After those years when I was introduced to Judaism (by Judy's family - from about ages 7 to 11), everywhere I moved I was fascinated with the religion or denomination of other people. I was especially interested not in what the churches preached, but in what people thought or felt - their inward experience of this Sacred Reality - which grounded me through all those moves.
Even though I was really only exposed to Christianity and Judaism, I knew from reading and rereading my book on the The World's Great Religions that there were other traditions as well - traditions which affected people's lives, which invited ceremonies and rituals, which called to some people so strongly that they left family and home and everything to seek the Divine.
The only call I ever felt was the call to priesthood. And it was the shock of my young life when I learned that girls could not become priests, or even altarboys.
Now where am I going with this post, you may be wondering... Ok, I think I've laid enough groundwork to do that now (not just in this post, but across posts, within this blog as a whole):
I think I've tried to help you see how much Holy Mystery matters. But also how firmly convinced I am that Holy Mystery is so far beyond our conception, beyond our classifications, beyond our limited grasp of what a participation in Divine Life might mean: That no honest response to God is outside of God's rejoicing. Even an honest atheist! An honest agnostic! That God loves everyone. And will meet you on any path. That God has made every effort, and will continue to make every effort, to reach out - to each and every person. Because God is a seeker, a beggar - a humble supplicant. Yes, we on our end may search as well. But Holy Mystery is the Great Seeker. The Great Giver. The maker of holy souls. Without exclusion!
Now, I well realize that there are many religious folk out there who will vehemently disagree with me. And my response to that is: Take it up with God. Be my guest.
Because a long time ago, in high school (I can see myself exactly where I was when I had this insight), I realized (was it inspiration?) that we humans each have our own unique relationship with Holy Mystery (as I prefer to call it now). That it's as if God is at the center point of a sphere - and each person on the globe is arrayed around this central point. And each and every one, like the famous story of the blind men and the elephant, has a particular vantage point, a particular view of "who God is" - and unless we're standing in their shoes, looking from their perspective, we may not understand what they see or how they see what they profess or experience.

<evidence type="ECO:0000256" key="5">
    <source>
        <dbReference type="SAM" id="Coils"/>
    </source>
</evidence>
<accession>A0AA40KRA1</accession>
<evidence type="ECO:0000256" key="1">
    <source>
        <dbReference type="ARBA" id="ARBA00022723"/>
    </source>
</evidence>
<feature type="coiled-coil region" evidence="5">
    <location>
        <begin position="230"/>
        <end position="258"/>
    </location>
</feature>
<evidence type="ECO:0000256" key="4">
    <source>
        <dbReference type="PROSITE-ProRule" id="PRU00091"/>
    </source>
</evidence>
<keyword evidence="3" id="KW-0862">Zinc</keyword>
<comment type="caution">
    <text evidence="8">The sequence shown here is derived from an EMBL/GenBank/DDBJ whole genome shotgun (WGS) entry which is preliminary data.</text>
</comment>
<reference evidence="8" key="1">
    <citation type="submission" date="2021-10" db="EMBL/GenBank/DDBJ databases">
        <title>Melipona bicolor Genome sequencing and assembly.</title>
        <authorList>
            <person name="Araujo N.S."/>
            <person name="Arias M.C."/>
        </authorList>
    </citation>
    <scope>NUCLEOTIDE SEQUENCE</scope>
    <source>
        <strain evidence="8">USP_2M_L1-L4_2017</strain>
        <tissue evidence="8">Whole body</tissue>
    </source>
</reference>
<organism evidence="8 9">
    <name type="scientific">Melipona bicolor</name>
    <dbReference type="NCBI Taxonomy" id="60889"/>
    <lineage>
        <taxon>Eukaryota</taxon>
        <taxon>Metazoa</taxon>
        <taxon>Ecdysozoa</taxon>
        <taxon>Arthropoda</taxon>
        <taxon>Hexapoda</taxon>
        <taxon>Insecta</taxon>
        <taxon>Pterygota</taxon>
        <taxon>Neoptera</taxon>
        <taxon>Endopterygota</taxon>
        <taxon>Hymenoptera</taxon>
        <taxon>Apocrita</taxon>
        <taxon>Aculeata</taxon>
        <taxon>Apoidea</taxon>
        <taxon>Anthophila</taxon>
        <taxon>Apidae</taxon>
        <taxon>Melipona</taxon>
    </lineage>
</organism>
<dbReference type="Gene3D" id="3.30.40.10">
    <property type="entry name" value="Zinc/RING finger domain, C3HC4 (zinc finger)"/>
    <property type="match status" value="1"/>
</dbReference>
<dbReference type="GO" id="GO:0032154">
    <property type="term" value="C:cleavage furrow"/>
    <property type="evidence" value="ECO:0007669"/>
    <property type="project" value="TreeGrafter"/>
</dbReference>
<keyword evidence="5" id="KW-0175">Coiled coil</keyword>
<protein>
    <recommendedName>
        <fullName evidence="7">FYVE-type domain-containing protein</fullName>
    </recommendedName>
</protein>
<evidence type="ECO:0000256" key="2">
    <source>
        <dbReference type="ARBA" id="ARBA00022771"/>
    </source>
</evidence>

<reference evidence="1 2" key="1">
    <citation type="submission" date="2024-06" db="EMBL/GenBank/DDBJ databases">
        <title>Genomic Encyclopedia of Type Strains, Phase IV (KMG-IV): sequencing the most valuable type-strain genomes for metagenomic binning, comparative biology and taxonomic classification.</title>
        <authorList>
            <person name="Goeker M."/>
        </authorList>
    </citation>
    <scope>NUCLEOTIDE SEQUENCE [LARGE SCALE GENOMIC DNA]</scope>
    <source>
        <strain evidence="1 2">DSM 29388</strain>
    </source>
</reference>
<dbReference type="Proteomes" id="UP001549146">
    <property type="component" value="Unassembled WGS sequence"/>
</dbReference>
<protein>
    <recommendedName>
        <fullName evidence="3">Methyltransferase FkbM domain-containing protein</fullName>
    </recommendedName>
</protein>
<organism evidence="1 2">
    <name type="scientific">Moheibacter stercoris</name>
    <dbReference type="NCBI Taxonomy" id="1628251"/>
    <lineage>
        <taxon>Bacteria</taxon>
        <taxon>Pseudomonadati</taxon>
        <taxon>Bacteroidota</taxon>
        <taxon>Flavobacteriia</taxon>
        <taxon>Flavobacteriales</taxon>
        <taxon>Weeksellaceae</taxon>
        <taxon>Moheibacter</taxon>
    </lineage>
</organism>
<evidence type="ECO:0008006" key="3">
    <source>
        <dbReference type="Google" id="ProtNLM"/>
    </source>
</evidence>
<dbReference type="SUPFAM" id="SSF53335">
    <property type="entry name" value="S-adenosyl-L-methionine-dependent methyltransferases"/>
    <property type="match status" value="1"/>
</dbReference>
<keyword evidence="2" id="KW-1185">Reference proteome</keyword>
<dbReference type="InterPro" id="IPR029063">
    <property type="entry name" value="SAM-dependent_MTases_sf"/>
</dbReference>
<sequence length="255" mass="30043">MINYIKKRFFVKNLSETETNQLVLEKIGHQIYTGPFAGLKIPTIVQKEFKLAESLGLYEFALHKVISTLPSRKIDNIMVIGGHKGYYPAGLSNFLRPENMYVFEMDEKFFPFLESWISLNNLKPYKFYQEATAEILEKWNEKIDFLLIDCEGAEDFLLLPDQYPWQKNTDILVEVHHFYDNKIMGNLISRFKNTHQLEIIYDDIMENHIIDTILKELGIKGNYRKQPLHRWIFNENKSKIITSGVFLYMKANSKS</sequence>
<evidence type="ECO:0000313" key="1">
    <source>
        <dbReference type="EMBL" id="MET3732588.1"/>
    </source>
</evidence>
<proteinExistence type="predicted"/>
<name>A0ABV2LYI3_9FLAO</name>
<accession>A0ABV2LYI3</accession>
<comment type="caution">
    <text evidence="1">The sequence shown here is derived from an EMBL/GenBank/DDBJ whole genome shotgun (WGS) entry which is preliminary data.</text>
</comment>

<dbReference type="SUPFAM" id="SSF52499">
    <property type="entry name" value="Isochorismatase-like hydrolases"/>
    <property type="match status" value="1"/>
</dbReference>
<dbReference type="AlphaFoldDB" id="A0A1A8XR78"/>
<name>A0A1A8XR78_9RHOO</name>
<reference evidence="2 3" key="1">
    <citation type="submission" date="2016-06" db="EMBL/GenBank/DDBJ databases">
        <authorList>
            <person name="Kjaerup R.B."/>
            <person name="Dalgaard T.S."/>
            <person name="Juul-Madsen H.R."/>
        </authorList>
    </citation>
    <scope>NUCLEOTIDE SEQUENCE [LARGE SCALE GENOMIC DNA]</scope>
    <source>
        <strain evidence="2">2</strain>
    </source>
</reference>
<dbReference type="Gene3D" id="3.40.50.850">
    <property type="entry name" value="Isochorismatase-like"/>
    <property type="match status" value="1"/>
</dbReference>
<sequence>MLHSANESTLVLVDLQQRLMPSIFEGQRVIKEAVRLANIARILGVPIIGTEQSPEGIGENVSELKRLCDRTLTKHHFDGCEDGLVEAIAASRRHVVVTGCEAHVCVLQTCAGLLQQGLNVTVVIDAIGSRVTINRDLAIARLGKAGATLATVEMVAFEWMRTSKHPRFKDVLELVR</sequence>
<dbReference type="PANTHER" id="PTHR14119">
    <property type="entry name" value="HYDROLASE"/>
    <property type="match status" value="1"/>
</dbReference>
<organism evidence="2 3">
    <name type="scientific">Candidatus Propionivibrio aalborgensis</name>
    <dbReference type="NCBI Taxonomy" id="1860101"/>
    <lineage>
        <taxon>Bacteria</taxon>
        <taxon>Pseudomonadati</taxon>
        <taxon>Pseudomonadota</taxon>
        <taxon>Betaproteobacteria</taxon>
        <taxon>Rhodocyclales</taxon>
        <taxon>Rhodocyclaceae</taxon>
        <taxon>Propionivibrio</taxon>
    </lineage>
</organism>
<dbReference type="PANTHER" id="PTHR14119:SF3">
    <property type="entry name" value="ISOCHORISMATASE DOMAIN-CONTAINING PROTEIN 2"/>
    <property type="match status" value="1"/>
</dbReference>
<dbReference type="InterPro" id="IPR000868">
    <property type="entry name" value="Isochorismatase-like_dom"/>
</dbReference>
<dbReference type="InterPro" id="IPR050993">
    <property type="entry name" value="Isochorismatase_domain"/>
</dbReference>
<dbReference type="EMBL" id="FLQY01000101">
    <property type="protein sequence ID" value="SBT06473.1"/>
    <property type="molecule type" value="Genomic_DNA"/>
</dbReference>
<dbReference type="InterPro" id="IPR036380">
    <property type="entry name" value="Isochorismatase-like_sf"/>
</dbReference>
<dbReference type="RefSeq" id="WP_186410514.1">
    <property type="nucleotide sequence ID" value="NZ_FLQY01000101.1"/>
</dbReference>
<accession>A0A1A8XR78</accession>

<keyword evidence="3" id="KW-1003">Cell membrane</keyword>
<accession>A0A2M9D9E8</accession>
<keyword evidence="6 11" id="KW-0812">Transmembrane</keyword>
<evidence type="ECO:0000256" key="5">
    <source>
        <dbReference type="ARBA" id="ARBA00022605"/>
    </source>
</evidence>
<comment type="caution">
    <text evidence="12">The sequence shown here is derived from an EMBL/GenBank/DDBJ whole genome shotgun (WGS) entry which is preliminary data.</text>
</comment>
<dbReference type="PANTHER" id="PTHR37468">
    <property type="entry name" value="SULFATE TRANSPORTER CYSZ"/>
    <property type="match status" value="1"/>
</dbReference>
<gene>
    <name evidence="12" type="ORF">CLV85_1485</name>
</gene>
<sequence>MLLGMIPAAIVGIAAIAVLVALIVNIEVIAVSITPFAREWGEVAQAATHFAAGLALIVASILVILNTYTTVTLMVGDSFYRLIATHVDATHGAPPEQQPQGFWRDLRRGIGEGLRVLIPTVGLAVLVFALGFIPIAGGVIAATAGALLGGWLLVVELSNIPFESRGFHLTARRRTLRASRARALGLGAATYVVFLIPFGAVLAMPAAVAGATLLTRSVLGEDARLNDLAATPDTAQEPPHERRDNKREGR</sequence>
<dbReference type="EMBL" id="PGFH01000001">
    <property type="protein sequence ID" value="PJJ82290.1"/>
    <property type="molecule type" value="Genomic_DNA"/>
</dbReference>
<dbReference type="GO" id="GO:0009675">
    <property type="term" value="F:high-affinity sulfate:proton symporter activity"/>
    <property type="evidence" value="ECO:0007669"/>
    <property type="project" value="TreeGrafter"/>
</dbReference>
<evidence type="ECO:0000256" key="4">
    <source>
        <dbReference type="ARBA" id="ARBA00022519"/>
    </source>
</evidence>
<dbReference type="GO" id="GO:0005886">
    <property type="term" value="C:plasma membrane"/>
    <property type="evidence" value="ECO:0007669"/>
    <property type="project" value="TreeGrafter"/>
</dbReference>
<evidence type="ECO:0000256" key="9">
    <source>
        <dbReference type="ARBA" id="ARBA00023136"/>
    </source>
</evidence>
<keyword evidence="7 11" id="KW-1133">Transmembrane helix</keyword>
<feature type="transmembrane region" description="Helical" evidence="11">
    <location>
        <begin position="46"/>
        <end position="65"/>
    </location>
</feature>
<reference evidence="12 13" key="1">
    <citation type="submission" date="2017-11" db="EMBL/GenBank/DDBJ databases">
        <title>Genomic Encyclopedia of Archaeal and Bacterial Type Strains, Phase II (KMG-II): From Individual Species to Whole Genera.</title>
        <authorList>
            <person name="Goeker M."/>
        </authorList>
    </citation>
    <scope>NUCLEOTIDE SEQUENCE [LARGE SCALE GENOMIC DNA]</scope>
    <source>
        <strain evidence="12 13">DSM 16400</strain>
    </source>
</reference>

So I had this image. It has never changed. It's importance has only grown and deepened.
I live a paradox. I realize that. I've long ago accepted it. For I profess a Christian faith. (I now feel very at home within the Eastern Orthodox tradition. I am striving to deepen my understanding of this.) Yet at the same time I have so much reverence for other faith traditions, other ways for comprehending the Divine in our midst, Ultimate Reality, all the myriad ways that God tries to reach people, to shake them up, to get us to see and care and mature spiritually. Or ethically. To me, that is PART of this Divine Life, this Holy Mystery, which surrounds us and invades our lives and dwells within us. Holy Mystery - so far beyond our human limitations, our philosophical exclusions, our tightly-wound doctrines, our efforts to define and pin down the Sacred Mystery which can never be pinned down, which never has to follow the rules humans have come up with and imposed on each other.
So yes, I do have my unique vantage point from which I experience the Divine in our midst. Yet at the same time I have this larger image which is also a true perspective for me - from which I see everyone's connection to Holy Mystery. I just love that it's all a mystery!
And what about the Christian's responsibility to preach the Gospel? Well... if you have failed to hear the Good News in this post....